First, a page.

Metals are a nonrenewable resource which means that their supply will come to an end unless they are used sustainably. The process of recycling metal not only saves resources and reduces pollution but also prevents the destruction of natural habitats that takes place from mining new ore.
Scrap and metal recycling involves melting down scrap metal and reusing it in the manufacturing of new commodities. The best part is that metal does not lose any of its original properties during the recycling process therefore, it can be used indefinitely. The atomic structure of metal does not change after it is melted.
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There are two kinds of recycled metals, ferrous and nonferrous. Scrap metal that is made from steel or iron is called ferrous metal. It is acquired from the salvaging of used automobiles, steel beams, and railroad tracks. Scrap metal that is made from metals other than iron and steel are called nonferrous metals e.g. Aluminium from foil or cans. Even though ferrous scrap is recycled in greater quantities, it is more profitable for metal recycling companies to recycle non-ferrous scrap.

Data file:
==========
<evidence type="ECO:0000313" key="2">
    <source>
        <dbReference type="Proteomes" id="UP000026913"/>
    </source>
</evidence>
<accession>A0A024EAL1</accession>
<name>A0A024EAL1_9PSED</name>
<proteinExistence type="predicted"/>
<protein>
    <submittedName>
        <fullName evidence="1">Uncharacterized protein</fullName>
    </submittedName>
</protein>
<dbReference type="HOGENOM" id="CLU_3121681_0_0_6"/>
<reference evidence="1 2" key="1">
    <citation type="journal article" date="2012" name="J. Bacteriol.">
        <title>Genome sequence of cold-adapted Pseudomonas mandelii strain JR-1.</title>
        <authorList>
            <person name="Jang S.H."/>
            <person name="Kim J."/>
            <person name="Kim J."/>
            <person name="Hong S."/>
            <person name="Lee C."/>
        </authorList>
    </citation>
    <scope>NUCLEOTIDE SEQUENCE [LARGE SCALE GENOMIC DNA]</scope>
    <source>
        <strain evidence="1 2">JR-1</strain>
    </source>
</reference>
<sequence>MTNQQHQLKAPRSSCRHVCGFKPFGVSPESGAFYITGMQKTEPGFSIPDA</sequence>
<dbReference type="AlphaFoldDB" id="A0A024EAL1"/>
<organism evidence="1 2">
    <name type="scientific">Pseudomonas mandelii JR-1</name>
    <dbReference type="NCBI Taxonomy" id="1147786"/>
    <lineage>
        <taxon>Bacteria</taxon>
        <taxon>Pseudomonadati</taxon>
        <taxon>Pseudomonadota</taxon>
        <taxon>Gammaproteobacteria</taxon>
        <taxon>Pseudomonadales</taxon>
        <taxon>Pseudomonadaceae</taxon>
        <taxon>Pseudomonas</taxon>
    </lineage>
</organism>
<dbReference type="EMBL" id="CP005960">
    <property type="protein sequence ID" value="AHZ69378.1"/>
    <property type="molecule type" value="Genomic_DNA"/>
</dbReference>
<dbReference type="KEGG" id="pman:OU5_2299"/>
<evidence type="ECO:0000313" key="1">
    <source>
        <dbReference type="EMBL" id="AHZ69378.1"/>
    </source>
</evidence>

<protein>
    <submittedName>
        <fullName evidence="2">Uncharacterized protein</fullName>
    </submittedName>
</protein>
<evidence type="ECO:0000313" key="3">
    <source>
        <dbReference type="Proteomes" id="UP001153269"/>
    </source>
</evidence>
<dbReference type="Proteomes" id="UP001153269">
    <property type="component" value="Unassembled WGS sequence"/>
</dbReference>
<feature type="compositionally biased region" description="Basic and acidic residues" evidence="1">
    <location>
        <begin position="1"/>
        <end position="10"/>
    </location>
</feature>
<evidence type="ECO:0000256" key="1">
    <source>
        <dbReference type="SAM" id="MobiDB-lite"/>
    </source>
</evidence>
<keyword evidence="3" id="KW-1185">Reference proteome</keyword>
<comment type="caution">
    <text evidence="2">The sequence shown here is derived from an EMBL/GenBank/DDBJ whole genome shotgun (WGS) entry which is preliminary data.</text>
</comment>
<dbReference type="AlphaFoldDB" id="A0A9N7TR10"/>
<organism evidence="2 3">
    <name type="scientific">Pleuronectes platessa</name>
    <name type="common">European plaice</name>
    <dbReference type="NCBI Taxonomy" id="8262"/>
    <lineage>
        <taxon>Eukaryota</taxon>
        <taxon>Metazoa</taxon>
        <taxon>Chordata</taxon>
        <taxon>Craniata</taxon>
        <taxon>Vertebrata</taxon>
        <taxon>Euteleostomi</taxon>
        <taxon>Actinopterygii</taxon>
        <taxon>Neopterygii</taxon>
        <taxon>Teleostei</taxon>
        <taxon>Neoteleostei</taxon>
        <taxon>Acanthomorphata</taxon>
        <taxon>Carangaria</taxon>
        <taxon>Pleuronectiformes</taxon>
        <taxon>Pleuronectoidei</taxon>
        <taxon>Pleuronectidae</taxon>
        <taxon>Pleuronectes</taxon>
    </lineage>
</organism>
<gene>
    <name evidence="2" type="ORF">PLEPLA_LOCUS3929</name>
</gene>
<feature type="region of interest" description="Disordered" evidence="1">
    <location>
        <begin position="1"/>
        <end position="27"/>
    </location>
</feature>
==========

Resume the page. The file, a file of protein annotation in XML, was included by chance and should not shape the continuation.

Recycling metal also has tremendous environmental benefits. There is a substantial amount of energy-saving and reduced CO2 emissions in the production methods using recycled materials. Since secondary raw materials are used instead of fresh natural resources a lot of energy and money that would otherwise be spent on the mining process is saved.
In fact, the recycling process of aluminum uses 95 % less energy and emits 95% less carbon dioxide than making fresh aluminum from bauxite ore. Studies carried out by steel recycling companies also revealed that recycling steel reduces CO2 emissions by 80%.